Bruce, I don't think it's vapor lock...
A siphon-off scenario as you describe is null and void with an electric fuel pump that delivers the required amount of fuel.
Drain back and drain off are completely moot when fuel is pumped in a steady stream and NEVER were a consideration at solihull.
Your issue is related to something else if in fact you have adequate fuel delivery (something yet to be confirmed, see post 12) .

Assuming the carb was rebuilt to working specs, the compression and fuel delivery is in the critical starting path as asked about in post #12.

Once we have established the amswers to post 12, we will move on to the coil, sparking plugs, high tension leads and so on...

Have you conducted the test in post 12 yet?
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Old April 1st, 2015, 09:10 PM
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He already stated that if he runs the fuel pump for a few seconds it will start right away. It only won't start if he does not let the pump run for a few seconds.
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Old April 1st, 2015, 09:38 PM
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Yeah, what Red said...
I'll get to #12 this weekend, but for argument sake...

  • There's obviously fuel in the carb when I turn it off, why wouldn't it be there when I try to restart if the siphon effect is null? I do come to a complete stop, pull up the brake, try to remember to turn the key the other way as to not grind the starter. So it gets a chance to idle for a bit, and it's smooth.
  • If I turn the key on for a few seconds before starting there aren't any issues, I want to think that it's the fuel pump, but then again, there's already fuel in the bowl because the siphon effect is null. So now I'm thinking electrical right?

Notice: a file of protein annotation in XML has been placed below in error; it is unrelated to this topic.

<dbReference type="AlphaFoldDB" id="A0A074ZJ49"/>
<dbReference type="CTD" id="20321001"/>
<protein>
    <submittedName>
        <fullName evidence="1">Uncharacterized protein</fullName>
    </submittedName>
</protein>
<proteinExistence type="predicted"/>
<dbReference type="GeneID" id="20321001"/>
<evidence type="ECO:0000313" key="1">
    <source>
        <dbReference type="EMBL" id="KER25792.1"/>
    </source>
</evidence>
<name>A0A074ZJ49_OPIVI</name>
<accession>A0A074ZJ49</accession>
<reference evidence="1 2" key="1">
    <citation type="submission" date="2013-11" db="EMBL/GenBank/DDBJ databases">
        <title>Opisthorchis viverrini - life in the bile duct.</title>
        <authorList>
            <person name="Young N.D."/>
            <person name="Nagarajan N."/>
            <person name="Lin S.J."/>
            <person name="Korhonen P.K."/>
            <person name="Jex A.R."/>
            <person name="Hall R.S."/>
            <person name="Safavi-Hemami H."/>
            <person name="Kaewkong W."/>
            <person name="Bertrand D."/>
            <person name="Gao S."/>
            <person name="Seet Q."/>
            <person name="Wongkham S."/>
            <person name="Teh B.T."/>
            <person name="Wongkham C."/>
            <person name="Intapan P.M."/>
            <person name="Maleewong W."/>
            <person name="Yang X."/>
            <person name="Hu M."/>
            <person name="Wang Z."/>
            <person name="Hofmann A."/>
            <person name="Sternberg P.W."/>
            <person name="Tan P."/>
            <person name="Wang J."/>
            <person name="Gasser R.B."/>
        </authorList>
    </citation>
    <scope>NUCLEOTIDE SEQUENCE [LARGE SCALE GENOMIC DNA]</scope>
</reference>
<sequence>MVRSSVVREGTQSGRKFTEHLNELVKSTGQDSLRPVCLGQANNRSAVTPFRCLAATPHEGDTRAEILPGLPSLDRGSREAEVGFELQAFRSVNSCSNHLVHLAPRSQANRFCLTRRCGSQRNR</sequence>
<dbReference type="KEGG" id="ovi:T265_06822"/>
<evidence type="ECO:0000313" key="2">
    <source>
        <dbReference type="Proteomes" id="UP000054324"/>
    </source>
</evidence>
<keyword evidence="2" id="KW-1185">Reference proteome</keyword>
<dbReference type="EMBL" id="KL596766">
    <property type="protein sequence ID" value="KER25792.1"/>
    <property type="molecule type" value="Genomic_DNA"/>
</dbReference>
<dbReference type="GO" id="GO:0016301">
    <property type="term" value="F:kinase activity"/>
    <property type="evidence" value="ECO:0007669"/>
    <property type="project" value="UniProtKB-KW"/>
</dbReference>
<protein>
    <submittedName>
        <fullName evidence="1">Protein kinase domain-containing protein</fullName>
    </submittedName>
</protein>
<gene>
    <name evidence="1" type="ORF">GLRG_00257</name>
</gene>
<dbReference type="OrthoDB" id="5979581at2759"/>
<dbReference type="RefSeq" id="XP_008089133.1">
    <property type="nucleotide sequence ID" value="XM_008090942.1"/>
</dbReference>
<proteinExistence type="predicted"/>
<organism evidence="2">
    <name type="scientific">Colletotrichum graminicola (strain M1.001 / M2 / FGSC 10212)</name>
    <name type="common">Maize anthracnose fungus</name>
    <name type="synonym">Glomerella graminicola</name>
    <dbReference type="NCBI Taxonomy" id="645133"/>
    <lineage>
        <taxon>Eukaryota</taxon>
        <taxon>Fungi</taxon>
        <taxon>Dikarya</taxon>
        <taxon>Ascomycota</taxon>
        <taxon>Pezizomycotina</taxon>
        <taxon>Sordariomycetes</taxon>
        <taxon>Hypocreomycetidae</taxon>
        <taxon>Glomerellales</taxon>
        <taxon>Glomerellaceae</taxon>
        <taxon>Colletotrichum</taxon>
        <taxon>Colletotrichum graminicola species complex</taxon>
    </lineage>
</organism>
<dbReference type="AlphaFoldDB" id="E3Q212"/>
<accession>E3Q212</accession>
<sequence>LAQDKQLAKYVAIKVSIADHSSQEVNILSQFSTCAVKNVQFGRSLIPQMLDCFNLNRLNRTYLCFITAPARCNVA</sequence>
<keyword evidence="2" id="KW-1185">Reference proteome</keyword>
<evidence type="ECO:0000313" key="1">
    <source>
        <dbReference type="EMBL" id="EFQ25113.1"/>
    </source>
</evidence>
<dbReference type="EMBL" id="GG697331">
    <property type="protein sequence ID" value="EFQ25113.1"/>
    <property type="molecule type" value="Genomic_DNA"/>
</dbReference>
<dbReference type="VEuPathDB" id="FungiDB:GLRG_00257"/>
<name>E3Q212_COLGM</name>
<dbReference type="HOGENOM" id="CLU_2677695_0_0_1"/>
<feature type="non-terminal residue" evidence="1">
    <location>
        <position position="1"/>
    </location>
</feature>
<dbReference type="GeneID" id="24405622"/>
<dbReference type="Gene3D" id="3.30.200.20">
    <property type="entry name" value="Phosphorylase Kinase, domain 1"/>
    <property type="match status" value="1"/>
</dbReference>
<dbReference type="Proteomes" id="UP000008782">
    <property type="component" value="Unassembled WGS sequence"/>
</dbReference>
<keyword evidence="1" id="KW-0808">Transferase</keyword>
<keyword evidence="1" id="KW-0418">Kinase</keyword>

If there's fuel in the carb because the siphon effect is null, why would I do check #1?
If I leave the key on for a few seconds before starting and the issue does not exist, does that mean the key being on fixed my compression problem you're referring to in check #2?
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Old April 2nd, 2015, 12:17 PM
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There is an anti-siphon solenoid valve built into the 90/110 four cylinder carb setup as part of the Weber 32/34 dealy-o.

Too bad Charlie, the Braniac Confucianist from Clarksville, TN has everyone blocked so he can't get the answer to his question.
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Old April 2nd, 2015, 07:49 PM
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Quote:
Originally Posted by 89Defender90 View Post
Yeah, what Red said...
I'll get to #12 this weekend, but for argument sake...

  • There's obviously fuel in the carb when I turn it off, why wouldn't it be there when I try to restart if the siphon effect is null? I do come to a complete stop, pull up the brake, try to remember to turn the key the other way as to not grind the starter. So it gets a chance to idle for a bit, and it's smooth.